Develop a curriculum: Currently there is an effort to build a Tesla curriculum for schools. This is being spearheaded by Nikola Lonchar and the crew at Tesla Science Foundation and Ashley Redfearn Neswick at the Tacony School. If you have ideas then please plan to attend the 3rd Annual Tesla Memorial Conference on January 10, 2015 at the New Yorker Hotel. Check out the Tesla Science Foundation Facebook page for more information.

Signing books 1-11-14

Signing books at the Tesla Memorial Conference

Donate to local libraries and schools: One of the most gratifying responses to Tesla: The Wizard of Electricity has been the number of people who say they believe the book would be a wonderful addition to the curricula of schools ranging from middle school, high school, and even undergraduate college. Many people have told me that they are buying an extra copy of the book specifically to donate it to their local school or public library.

The need for such a book has been obvious. Traditionally the Tesla book market has been split between three categories – highly technical reprints of Tesla’s papers and patents, long scholarly studies of Tesla’s life, and books aimed at children or very young teenagers. Tesla: The Wizard of Electricity is an entertaining and affordable book to stimulate interest in Tesla across the range of readership – and that means more people will want to learn about this fascinating man and his contributions.

Review the book: Share Tesla with the world. More ratings and reviews on Goodreads, Amazon, and BN.com means more people will hear about Tesla. So go ahead and give ratings to my book and all the other books you’ve read on Tesla. Then share them on Facebook, Twitter, Pinterest, and whatever other social networking sites you use. Let’s get the word out!

Here are more ways you can spread the Tesla word to others.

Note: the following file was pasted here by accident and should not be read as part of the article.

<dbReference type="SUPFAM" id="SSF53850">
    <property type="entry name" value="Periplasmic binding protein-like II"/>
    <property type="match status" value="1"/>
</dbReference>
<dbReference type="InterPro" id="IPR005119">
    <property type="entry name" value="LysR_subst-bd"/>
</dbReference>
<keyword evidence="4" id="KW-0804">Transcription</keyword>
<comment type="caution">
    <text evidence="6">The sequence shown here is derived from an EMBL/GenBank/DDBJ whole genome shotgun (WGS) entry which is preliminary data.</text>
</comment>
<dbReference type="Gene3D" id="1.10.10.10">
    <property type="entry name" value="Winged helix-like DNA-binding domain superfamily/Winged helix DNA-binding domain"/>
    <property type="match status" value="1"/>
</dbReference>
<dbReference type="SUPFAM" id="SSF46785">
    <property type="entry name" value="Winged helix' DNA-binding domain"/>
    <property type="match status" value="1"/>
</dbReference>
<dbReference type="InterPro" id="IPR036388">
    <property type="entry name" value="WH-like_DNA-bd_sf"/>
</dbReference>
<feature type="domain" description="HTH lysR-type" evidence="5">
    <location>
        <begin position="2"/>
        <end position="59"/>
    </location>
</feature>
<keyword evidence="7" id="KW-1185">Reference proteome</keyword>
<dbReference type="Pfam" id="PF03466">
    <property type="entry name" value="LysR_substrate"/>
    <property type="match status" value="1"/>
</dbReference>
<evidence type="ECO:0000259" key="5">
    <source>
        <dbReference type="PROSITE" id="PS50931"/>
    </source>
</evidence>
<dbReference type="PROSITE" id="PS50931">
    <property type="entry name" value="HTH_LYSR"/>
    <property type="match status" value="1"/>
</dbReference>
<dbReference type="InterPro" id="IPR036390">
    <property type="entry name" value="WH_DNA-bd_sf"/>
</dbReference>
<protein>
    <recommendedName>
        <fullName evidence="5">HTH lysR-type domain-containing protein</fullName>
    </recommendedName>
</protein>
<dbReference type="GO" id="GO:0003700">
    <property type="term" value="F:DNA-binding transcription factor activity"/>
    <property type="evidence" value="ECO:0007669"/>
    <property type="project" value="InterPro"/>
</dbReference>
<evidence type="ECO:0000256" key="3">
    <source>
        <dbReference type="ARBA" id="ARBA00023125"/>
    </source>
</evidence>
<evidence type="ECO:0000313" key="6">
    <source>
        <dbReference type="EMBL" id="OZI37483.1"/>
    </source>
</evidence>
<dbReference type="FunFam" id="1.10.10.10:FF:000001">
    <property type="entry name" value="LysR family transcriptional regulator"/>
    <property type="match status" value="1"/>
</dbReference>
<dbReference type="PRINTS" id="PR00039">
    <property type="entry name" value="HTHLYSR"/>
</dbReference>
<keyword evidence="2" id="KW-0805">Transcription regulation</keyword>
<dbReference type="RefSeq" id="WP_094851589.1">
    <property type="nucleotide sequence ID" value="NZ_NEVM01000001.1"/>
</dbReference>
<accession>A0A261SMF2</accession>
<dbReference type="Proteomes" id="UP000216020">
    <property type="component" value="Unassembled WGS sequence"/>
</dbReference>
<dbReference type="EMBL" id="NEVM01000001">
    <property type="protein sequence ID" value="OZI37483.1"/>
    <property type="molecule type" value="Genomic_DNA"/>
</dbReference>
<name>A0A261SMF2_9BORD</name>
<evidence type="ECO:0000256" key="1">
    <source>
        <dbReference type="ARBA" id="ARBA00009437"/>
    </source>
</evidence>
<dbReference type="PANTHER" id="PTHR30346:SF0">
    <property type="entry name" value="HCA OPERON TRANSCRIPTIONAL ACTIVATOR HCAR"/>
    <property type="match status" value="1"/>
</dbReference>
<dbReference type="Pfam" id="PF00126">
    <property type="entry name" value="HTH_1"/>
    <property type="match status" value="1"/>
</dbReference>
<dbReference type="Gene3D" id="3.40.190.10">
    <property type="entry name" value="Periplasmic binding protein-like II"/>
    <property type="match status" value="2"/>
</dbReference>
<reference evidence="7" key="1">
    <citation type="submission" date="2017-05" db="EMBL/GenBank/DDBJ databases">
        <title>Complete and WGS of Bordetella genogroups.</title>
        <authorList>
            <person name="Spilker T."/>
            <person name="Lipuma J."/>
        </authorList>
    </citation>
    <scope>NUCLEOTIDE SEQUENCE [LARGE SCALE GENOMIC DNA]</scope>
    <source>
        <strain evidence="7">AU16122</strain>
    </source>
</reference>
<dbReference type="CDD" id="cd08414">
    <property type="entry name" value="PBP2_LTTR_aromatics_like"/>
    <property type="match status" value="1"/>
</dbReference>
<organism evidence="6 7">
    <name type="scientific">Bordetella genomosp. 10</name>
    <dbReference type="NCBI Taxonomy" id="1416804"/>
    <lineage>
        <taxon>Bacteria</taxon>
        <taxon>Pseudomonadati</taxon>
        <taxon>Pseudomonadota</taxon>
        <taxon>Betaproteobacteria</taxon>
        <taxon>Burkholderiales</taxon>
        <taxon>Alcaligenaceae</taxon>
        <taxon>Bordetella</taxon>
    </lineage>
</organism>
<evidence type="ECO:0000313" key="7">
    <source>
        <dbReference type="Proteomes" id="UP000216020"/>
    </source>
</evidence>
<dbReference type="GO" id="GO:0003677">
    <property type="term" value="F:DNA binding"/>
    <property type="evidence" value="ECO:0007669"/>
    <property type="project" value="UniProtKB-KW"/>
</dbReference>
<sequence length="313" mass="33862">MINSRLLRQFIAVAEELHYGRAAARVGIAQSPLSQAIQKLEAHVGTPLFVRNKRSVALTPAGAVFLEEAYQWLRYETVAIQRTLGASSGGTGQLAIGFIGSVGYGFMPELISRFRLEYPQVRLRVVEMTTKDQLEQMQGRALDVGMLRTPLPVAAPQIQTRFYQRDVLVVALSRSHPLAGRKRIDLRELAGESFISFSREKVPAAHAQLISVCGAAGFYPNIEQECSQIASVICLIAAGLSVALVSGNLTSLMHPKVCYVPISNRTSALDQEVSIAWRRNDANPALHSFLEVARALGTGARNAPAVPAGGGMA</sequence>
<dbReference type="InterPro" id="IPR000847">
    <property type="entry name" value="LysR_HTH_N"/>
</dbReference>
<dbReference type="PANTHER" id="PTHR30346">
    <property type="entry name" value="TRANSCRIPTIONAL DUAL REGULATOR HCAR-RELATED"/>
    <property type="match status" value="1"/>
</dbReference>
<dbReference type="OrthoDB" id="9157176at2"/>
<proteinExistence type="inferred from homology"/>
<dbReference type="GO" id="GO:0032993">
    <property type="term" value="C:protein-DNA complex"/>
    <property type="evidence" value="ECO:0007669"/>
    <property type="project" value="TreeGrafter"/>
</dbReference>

If you haven’t already, check out my e-book, Nikola Tesla: Renewable Energy Ahead of Its Time.

David J. Kent is the author of Tesla: The Wizard of Electricity and the ebook Nikola Tesla: Renewable Energy Ahead of Its Time.

Follow me by subscribing by email on the home page.  And feel free to “Like” my Facebook author’s page and connect on LinkedIn.  Share with your friends using the buttons below.

Abraham Lincoln and the Rule of Three

Abraham Lincoln rose from a nearly non-existent formal education to become the 16th President of the United States. In a brief biography provided to friends endorsing his 1860 nomination he wrote “I could read, write, and cipher to the Rule of Three; but that was all.” That was the extent of his formal schooling.

Lincoln sum book rule of three

Page from Lincoln’ sum book. Photo courtesy Library of Congress.

Anyone with an interest in Lincoln – or frontier schooling in general – has likely heard those words, but very few people probably know what they mean. The reading and writing make sense, but “ciphering to the rule of three?”

It turns out the “rule of three” is a way of solving proportions, what we more commonly today call “ratios.” It is a form of cross-multiplication in which the problem is set up such that the unknown quantity is the last “extreme” in a series of numbers exhibiting a proportional relationship. The basic form is:

 

Rule of Three basic form2

The idea is to determine the value of x when you know the values of a, b, and c. The Rule of Three states that you simply rearrange this simple ratio formula into:

Rule of Three rearranged